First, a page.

I don’t often have many reasons to be unhappy before an Aston Villa match. I get a lift there and back, so travel isn’t often a worry. Villa aren’t an awful team that lose at home every week, so there’s that. The thing is with Villa, is that a depressing malaise seems to set in now and then - even in positive times. It often feels almost physical at Villa Park and maybe it’s the weight of expectation. When I can define this feeling and locate it and report it, accurately for what it is, you’ll be the first to know.
For me? Being unhappy, it was headache, toothache, backache - you name it. Everything trying to scupper my Saturday was showing up in full effect.
Then, Albert Adomah scored for Aston Villa and did his dance routine with feet, hands and hips rolling around and the smiles come back.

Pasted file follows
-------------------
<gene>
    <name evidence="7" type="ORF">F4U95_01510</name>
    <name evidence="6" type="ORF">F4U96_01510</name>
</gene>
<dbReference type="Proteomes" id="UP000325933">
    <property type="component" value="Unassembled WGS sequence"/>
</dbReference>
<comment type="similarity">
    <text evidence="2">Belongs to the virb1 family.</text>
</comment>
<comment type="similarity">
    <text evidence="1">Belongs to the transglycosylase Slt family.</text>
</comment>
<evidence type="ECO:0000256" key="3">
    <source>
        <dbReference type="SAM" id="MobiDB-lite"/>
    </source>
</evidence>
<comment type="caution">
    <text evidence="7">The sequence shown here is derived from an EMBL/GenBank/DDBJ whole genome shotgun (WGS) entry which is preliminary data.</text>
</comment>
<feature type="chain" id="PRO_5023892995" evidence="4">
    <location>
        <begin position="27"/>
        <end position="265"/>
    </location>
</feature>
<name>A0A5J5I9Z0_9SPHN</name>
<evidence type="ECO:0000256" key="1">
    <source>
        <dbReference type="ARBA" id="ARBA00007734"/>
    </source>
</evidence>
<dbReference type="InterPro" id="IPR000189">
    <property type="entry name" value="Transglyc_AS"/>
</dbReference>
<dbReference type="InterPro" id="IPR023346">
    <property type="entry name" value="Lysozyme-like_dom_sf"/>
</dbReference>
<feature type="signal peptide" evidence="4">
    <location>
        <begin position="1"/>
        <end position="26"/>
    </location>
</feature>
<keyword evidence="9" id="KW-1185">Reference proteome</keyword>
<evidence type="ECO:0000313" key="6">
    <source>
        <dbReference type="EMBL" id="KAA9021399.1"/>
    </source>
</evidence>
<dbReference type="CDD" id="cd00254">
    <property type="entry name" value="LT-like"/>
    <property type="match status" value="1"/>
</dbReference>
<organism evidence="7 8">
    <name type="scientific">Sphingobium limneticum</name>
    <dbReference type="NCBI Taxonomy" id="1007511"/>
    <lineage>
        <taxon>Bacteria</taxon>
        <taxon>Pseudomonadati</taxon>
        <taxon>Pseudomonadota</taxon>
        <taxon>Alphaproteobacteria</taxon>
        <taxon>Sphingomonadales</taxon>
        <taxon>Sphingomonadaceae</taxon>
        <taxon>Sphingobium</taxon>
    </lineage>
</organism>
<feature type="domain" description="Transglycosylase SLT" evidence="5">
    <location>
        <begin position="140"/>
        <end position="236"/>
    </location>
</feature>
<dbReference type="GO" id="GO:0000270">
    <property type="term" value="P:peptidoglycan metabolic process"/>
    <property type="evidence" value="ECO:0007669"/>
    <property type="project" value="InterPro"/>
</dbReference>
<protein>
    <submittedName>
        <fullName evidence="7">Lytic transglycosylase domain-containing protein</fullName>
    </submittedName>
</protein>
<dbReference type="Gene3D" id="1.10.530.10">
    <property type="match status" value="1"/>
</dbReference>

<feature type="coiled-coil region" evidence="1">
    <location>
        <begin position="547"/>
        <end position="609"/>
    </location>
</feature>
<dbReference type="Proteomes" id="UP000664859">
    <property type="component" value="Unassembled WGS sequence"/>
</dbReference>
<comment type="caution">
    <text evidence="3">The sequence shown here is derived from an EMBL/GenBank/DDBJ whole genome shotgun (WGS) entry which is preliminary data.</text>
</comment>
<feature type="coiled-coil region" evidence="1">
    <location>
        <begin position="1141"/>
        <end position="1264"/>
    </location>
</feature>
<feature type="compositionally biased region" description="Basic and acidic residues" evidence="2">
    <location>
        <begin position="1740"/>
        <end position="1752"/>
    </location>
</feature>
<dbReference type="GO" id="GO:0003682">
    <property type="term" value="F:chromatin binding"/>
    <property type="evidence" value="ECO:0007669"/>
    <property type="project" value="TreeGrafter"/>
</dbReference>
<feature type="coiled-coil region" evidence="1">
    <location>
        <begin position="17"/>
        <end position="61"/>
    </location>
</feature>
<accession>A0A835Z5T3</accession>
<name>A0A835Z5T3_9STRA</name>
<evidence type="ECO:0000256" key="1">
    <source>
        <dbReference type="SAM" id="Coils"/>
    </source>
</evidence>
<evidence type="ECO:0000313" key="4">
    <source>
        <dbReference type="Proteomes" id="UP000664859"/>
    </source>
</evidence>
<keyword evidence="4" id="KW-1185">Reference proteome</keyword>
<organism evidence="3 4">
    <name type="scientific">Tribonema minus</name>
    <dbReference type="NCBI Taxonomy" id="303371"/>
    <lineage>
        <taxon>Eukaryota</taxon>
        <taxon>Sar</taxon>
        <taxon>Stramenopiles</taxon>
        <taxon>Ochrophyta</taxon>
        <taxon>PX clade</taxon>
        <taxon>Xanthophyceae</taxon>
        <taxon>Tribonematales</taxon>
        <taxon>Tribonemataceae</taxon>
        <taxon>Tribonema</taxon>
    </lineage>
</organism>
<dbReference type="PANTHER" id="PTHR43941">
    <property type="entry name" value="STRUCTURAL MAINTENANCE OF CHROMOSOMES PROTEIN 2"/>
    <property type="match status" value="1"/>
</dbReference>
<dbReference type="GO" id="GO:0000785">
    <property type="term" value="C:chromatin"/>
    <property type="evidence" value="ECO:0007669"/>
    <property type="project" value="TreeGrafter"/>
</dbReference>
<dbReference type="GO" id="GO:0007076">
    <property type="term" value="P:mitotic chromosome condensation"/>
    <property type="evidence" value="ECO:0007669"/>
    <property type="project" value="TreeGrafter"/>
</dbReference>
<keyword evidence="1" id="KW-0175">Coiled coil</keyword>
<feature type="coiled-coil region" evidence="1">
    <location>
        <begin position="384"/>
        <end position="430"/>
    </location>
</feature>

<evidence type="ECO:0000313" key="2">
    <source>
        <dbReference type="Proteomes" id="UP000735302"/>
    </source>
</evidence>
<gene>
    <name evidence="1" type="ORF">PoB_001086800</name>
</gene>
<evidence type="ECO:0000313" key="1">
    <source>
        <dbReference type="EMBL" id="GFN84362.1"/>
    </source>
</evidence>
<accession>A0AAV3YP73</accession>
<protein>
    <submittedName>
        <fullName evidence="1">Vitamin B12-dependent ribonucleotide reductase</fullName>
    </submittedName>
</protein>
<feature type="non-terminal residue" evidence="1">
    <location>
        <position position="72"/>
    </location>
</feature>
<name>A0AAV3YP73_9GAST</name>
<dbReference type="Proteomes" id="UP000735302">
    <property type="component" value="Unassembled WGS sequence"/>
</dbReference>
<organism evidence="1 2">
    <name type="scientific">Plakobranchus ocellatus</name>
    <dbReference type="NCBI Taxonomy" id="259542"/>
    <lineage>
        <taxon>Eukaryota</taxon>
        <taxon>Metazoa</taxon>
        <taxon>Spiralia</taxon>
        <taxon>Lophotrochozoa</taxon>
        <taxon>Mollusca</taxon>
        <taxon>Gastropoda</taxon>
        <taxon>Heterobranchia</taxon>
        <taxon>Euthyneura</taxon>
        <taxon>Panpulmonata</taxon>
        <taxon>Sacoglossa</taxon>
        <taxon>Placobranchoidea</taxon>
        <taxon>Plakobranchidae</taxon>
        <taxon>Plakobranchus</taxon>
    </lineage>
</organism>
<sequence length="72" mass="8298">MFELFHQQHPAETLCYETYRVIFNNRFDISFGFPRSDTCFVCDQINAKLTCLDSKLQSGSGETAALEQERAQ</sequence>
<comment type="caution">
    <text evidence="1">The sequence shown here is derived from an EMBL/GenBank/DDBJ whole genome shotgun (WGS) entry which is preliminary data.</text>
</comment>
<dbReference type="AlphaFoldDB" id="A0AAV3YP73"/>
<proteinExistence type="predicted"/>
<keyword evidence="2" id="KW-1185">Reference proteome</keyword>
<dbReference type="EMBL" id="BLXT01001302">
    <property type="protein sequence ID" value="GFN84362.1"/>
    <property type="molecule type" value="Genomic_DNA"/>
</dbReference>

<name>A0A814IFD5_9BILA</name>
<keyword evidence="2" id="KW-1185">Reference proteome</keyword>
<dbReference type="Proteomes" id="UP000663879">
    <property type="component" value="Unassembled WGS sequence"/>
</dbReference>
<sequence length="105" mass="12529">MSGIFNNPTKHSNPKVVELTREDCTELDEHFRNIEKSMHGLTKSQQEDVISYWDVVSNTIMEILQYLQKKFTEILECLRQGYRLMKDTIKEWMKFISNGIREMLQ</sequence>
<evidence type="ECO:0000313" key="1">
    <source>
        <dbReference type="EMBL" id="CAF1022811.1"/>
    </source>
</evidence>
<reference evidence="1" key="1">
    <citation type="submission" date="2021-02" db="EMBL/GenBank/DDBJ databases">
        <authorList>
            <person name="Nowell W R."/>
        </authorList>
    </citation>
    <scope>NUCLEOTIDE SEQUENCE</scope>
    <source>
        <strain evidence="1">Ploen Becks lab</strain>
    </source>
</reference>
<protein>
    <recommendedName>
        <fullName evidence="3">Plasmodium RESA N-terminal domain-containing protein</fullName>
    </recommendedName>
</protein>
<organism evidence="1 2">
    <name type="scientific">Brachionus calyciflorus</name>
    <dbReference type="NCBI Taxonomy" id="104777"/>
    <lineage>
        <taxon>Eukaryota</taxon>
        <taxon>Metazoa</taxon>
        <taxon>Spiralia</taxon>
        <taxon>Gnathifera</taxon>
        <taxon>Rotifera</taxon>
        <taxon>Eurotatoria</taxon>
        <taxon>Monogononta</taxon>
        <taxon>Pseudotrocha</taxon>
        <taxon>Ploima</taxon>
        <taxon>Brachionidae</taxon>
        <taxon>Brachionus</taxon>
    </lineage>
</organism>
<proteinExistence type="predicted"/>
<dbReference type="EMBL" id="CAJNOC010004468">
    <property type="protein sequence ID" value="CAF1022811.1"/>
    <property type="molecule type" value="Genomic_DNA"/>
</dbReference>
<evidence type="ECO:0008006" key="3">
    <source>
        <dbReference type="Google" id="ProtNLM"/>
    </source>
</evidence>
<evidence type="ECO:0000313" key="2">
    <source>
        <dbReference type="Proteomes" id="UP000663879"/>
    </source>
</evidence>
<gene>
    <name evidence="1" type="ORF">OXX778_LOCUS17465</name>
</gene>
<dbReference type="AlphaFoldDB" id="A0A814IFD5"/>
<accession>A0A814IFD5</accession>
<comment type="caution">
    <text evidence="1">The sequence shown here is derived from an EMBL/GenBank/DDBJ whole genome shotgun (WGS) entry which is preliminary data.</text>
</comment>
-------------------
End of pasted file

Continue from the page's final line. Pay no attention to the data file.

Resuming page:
Admittedly, that’s a lie - the smile came back to me when the season ticket holder next to me tried to pour the contents of a hip flask into a bottle of ‘Fanta Zero’. He was about ten to twelve pints of lager/cider deep into his Saturday afternoon and with every inebriated motion bringing the alcohol within the deer-embossed flask closer to the former terraces of the Holte End, rather than into the bottle of Fanta. I felt his failure as each movement to add an alcohol to his preferred mixer of choice fell apart. He took breath moments of respite from his poor attempts to take in the on-the-pitch action at Villa Park and almost lost control of his task when Albert Adomah opened the scoring for Villa. Shortly after, he was back to it - and this time, his mates had noticed and laid the insults on thick with every further attempt to distill his own, probably toxic, drink. The pouring of a hip flask, unfortunately, is not an eternal event. Most hip flasks are around the six Oz mark, you see, and while that is a fair bit of alcohol, it’s simply not enough to redeem every single failed attempt to pour it into a bottle of Fanta Zero. Thus, there is a time when the hip-flask pouring must come to a sorry end, but this fan was prepared for it.